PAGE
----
Our weekly “Around the Commercial Drone Industry” news round-up looks at the New York City Police Department’s use of uncrewed systems in crime detection, the deployment of UAVs to address deforestation in Kosovo, and a George Washington University research effort to protect commercial drones from cyberattacks.

NYPD Uses Drones for Gunshot Detection
A report in the Gothamist explains how the New York City Police department is expanding its drone program to help law enforcement personnel respond to gunshots. Under the plan, drone platforms will be placed on rooftops at five New York city police precincts as part of the department’s ShotSpotter gunshot detection system. The ShotSpotter system “already sends alerts of shots fired to officers via police radios and smartphones,” the article reported. Now, “the ShotSpotter system will send the longitude and latitude of gunfire to the drone platforms.”

Fighting Deforestation with UAVs in Kosovo
The nation of Kosovo, according to a Reuters report, “is losing more than 700 hectares of forest yearly” because of illegal logging and wildfires. To address the issue, Sustainability Leadership Kosova (SLK) and the Croatian company Project 02 have come up with a plan to use drones to drop balls of seeds onto deforested areas. The report states that a “drone can plant one hectare in two hours” and can deliver “between 2,000 to 5,000 balls, depending on the type of seeds.” This  process “is five times faster than human planting and can reach remote areas more quickly.”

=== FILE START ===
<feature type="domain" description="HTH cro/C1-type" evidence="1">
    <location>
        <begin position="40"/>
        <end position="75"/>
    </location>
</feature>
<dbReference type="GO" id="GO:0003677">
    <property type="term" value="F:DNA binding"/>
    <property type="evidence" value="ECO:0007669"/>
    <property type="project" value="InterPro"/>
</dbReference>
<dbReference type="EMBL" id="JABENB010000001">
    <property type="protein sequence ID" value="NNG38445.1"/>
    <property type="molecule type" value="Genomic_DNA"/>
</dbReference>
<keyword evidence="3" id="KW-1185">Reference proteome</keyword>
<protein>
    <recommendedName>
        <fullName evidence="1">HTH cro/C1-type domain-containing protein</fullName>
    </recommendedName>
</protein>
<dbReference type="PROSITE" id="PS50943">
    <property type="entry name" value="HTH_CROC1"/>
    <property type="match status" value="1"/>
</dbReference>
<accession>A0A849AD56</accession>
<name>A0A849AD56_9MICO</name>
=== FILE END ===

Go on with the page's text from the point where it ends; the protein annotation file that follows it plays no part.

Research Seeks to Save Drones from Cyberattacks
The GW Hatchet, an independent student newspaper serving The George Washington University community, reports that researchers at the school will work to develop ways to protect “autonomous urban drones used to deliver commercial goods from cyberattacks.” Starting in September, GW researchers will join teams from several US universities to “work to secure aircraft autonomy and train engineering students in the field of cybersecurity.” The GW team will “study smaller commercial vehicles used to ship goods and small, helicopter-like vehicles used to transport small numbers of people,” and it will focus on “the algorithms on all the programming on these vehicles to ensure they can fly on the correct paths on their own and adjust themselves in case of emergency landings using AI.” NASA is funding these research efforts.